best book on dealing with a "difficult" child to open someone's mind to GD? - Mothering Forums
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#1 of 6 Old 02-16-2012, 07:31 AM - Thread Starter
 
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Hi,

 

My brother is having some major issues with their little girl. She is highly spirited. He does most of the caretaking when he and his wife are both there, and they both work. They have only been exposed to super-nanny type disciplining. Their little girl is acting out at school, and it clearly sounds like serious power struggles are going on. She is challenging "no" at school, and peeing in her pants (she is almost 4 and potty trained), apparently intentionally. And, what is their response? Punishment. No tv show that night. I think they are creating a negative cycle leaving her feeling powerless, and the only thing she feels she can control is her pee.

 

What book would you recommend to someone going through this, something that introduces an alternative approach to discipline, where the focus is on the positive, but that also provides tools for parents to deal with these types of situations? I have read a lot of books, and I'm just not sure which one might reach them without turning them off before they get into the first few pages. I was thinking of Kids, Parents, and Power Struggles, which I love. But, I don't think it has all that much practical advice on how to deal with particular problems. I also really like Easy to Love, Difficult to Discipline, but I don't think they would get beyond the first chapter on that one because you have to buy into changing the adult's behavior first.

 

They are dealing with some really difficult issues, and have no tools/skills to deal with them, apart from the typical punishment approach. They don't "take action" when their words are not heeded (e.g., say no or stop once or twice, and then physically make it stop), so she apparently ignores them. I don't even know the whole story, because they live in another state, and I have only seen a few situations and heard stories from other family members. I am not very close with my SIL and my brother is not very open-minded or easy to talk to at all. They were supposed to take some parenting classes, because they took their daughter to a psychologist who said she had issues with controlling her impulses. But, apparently they decided the times were not convenient and that they were not going to go. I swear, that would have been a huge help...Anyway, that tells you where their priorities are. :(

 

Anyway, they seem to be reaching out for help from one of our family members (who does not have kids), and she is asking me if I have any suggestions. Please give me any suggestions you might have!! And, if there are online classes or something, with a practical focus, please share!!

 


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#2 of 6 Old 02-16-2012, 08:26 AM
 
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I found the book "Easy to Love, Difficult to Discipline" by Becky Bailey to be HUGELY helpful. I had been looking for books that supported my philosophy yet gave practical advice. (because I had been raised in a Supernanny-style, top-down, punitive system as a kid)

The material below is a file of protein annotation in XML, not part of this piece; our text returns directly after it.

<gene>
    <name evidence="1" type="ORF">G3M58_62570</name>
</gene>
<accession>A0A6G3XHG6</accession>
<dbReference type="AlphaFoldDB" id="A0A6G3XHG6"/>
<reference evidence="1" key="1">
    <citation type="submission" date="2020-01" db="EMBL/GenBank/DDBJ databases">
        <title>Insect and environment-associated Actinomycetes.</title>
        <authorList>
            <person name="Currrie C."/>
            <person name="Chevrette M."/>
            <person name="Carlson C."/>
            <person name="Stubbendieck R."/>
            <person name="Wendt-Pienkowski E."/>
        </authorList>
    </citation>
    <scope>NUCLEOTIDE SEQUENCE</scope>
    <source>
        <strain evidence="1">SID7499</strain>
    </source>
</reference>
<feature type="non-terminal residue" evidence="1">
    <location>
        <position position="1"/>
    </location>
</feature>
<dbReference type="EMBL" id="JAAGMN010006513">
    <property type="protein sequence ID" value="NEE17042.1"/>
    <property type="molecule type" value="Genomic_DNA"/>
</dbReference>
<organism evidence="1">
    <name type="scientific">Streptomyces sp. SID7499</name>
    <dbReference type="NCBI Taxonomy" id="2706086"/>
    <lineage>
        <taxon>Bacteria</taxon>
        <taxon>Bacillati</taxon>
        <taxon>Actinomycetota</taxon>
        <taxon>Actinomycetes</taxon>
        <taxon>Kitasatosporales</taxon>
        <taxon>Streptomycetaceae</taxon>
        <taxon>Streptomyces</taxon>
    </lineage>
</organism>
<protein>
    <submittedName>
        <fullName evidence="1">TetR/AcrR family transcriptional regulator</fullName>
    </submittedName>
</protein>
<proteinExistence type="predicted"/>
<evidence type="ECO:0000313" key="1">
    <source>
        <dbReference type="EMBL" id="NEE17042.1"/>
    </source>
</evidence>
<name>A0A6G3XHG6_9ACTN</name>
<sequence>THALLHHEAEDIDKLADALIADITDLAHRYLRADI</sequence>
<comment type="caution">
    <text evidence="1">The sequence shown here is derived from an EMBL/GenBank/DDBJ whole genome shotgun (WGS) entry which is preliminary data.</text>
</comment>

The best news is, she has free webinars too!!

 

http://consciousdiscipline.com/workshops/webinars.asp

 

I feel so sorry for the little girl feeling such stress; I hope these resources help.

 

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#3 of 6 Old 02-16-2012, 08:42 AM
 
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What about Positive Discipline for Preschoolers? It's a good intro to GD, covers lots of topics that are developmentally appropriate for preschoolers, and offers good solutions.


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#4 of 6 Old 02-16-2012, 03:03 PM
 
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Kids, Parents & Power Struggles by Mary Sheedy Kurcinka.

 

 


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#5 of 6 Old 02-17-2012, 05:53 AM
 
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Quote:
Originally Posted by LynnS6 View Post

Kids, Parents & Power Struggles by Mary Sheedy Kurcinka.

 

 



YES!!!  This book is AMAZING!!!  LOVED IT! My ds is on the high end of the spirited spectrum, and he's maddening sometimes. This book helped A TON. Seriously.

 

I noticed that you were already thinking of this one, and I have to say I disagree with your assessment that it didn't offer much practical advice - I found it very helpful in giving me the right words to use with my ds, and giving me the tools to actually handle situations. I also felt like it validated my feelings of frustration with my 3yo when he was being supremely difficult.

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#6 of 6 Old 02-17-2012, 06:58 AM
 
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The Kids, Parents & Power Struggles book was one of the first ones I got. I did find it very helpful because I had just finished Unconditional Parenting and was at a real loss as to practical things that could be DONE under this new (to me) philosophy. Alfie Kohn sort of leaves you hanging in that regard. I would have to reiterate that Easy to Love, Difficult to Discipline is even better. I wish I had found it sooner.

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